The second graphyne paper is published in Matter and reports a previously unexpected graphyne structure that comprises networks of benzene rings connected by strained, triple-bonded eight-membered rings. A molecule comprising two linked benzene rings was first reported in 1974, and the researchers decided to investigate whether polymers comprising multiple linkages – creating ring-shaped networks of benzene rings with nanometre-sized pores – could be stable.
Computational modelling established that it could be stable, says Hyoyoung Lee of Sungkyunkwan University in South Korea, so his team set out to develop a synthesis protocol. “We made the intermediate from six steps of organic synthesis, and then started from that,” he says. Spectroscopic analysis suggests that the material has an electronic bandgap of 1.1 eV, say the researchers: “We are going to use this material for sensors, or if possible for photodetectors, and also as a channel material for a thin-film transistor,” says Lee.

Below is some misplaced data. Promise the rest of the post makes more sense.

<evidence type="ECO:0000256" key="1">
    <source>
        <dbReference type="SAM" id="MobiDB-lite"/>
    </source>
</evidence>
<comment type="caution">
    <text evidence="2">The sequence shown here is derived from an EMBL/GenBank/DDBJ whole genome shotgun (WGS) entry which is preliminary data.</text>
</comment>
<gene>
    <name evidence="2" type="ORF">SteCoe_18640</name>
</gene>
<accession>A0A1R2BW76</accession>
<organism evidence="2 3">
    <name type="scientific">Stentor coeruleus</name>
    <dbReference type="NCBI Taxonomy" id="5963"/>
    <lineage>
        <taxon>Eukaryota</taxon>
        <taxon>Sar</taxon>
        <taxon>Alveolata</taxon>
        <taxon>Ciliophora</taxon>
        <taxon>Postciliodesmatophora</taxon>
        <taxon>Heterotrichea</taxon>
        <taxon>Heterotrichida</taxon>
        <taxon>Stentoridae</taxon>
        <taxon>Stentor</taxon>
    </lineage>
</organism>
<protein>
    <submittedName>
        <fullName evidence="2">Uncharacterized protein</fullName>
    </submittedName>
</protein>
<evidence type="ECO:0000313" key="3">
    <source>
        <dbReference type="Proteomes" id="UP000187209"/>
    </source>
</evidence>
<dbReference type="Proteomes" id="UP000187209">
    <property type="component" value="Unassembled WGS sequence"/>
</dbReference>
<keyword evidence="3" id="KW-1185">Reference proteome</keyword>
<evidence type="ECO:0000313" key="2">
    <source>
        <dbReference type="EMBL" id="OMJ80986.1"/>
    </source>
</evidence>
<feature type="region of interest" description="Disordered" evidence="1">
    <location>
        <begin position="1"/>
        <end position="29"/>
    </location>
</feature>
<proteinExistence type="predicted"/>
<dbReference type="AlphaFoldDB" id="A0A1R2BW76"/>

Could graphynes be better than graphene?
Some researchers, however, are sceptical that the material even exists: “Everything in the literature to date suggests this should not do what the authors are claiming it does,” says Haley; “Whereas the description of how they made the monomer is beautifully detailed, the description of how they made the polymer has essentially no detail.”
Lee says, “People are trying to understand ‘How can you make this?’ – That’s still something of a black box…But the bottom line is we made it. We have the simulations, and we have the transmission electron microscopy. Our molecular structure conforms with the spectroscopic measurements”. The researchers also support their claim using several other imaging techniques.
Haley, however, is cautious: “I’m finding now that we can take lots of pictures through STM, AFM, whatever form of microscopy you want, but the devil in the details is not there as it should be,” he says; “Is it what they claim it to be? I remain to be convinced.”